Supporting Actor, Drama Series
Aaron Paul, Breaking Bad; Giancarlo Esposito, Breaking Bad; Brendan Coyle, Downton Abbey; Jim Carter, Downton Abbey; Jared Harris, Mad Men, Peter Dinklage, Game of Thrones
-This is a pretty good slate of performances – I’m glad DA scored two nods – Coyle’s particularly good as the put-upon valet, though his story line started to get a bit soap-opera. Harris is a standout – his tragic performance as Lane Pryce is nothing short of brilliant – outdoing Hamm’s fantastic work, at times. An Emmy would be a fitting send-off tribute to his character. It would’ve been nice to see other MM actors nominated – John Slattery’s work as Roger Sterling was excellent this year – especially in the LSD scenes, where he got to show off his comic muscle; also Vincent Kartheiser is due a nod for his work as the slimy Pete Campbell – Pete’s been put through quite a lot this season, and Kartheiser has been able to keep up with all the plot twists.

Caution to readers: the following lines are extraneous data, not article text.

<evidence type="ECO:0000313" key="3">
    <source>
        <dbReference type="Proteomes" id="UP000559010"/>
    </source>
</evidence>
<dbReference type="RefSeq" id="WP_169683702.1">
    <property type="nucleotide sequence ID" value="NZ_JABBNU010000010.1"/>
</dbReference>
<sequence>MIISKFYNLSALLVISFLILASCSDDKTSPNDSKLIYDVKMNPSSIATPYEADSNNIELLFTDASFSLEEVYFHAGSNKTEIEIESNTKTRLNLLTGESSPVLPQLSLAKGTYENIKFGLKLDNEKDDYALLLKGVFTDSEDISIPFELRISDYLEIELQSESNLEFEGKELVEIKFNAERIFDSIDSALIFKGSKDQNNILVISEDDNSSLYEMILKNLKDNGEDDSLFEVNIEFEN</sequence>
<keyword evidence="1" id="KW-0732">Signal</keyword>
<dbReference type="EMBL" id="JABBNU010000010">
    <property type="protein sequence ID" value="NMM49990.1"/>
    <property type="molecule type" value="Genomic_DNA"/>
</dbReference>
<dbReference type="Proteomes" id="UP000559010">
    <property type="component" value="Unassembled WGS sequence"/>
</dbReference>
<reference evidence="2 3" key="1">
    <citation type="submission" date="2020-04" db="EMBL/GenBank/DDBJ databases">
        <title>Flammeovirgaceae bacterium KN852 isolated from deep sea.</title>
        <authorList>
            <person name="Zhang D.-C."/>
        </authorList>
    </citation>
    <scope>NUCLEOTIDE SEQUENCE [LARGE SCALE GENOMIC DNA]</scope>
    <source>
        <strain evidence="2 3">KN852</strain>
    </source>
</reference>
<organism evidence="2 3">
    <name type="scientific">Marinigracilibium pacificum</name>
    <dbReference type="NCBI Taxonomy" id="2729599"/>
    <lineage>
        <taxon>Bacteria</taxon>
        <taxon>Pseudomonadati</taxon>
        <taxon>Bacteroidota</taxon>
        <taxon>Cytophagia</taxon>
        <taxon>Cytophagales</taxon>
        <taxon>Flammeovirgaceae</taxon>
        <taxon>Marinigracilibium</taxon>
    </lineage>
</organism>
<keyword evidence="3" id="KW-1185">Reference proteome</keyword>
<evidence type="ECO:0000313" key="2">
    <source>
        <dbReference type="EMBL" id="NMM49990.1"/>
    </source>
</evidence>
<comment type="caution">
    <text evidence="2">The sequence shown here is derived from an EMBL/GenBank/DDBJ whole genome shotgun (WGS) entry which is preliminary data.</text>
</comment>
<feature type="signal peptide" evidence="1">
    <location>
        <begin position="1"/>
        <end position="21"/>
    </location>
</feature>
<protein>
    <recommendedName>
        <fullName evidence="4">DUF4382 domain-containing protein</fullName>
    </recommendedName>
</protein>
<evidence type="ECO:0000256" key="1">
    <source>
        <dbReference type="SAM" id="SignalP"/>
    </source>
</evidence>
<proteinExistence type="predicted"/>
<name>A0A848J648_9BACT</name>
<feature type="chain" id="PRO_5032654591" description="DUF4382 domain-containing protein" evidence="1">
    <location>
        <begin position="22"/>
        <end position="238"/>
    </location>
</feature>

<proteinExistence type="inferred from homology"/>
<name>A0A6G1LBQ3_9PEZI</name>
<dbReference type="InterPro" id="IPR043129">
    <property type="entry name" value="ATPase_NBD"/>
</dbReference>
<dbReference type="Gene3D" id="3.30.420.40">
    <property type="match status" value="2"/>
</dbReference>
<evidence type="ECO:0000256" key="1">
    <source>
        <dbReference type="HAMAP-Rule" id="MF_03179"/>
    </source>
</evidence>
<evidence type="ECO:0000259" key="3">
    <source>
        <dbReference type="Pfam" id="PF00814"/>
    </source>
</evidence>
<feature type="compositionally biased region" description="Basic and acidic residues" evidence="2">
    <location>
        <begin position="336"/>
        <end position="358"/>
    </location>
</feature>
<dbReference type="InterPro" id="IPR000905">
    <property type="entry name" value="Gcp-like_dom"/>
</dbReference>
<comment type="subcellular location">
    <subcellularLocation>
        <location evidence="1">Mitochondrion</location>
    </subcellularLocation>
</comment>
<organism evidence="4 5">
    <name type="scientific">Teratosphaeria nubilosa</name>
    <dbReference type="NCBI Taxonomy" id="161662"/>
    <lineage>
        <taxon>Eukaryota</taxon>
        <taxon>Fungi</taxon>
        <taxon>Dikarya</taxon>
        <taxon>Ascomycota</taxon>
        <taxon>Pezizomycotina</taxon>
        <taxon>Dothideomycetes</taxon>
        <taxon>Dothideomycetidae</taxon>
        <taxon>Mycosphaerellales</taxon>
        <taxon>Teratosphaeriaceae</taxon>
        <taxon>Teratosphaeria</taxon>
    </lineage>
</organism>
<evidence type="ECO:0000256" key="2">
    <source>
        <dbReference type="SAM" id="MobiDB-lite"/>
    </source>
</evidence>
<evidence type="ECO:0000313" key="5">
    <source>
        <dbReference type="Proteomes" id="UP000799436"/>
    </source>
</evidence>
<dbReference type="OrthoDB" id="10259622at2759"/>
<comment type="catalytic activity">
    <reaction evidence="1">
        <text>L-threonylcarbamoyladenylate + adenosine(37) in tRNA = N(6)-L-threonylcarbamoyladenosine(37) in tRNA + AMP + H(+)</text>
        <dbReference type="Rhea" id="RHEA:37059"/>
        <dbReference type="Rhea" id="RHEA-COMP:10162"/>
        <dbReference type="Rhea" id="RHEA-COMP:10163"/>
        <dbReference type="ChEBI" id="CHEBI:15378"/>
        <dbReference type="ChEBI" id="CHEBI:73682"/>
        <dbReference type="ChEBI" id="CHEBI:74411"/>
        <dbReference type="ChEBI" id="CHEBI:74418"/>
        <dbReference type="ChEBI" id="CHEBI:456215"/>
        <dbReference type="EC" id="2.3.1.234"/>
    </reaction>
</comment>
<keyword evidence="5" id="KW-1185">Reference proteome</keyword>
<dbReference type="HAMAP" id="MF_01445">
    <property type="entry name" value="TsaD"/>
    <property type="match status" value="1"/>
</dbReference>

Supporting Actress, Drama Series
Archie Panjabi, The Good Wife; Anna Gunn, Breaking Bad; Maggie Smith, Downton Abbey; Joanna Froggatt, Downton Abbey; Christina Hendricks, Mad Men; Christine Baranski, The Good Wife
-I’m hoping for a Mad Men sweep – Hendricks was funny, sad, infuriating and tragic – she was great, and this year was pretty great for Joan Harris; also, Kiernan Shipka deserves a nomination for her brilliantly complex performance as Don Draper’s daughter, Sally. Smith’s performance in DA is also brilliant – again, few can do so much with so little, and she easily steals her scenes. Froggatt’s good as the head housemaid, Anna, but other performances from that show deserve nods like Jessica Brown Findlay, who charts the feminist awakening of Lady Sybil beautifully or Siobhan Finneran as the villainous O’Brien.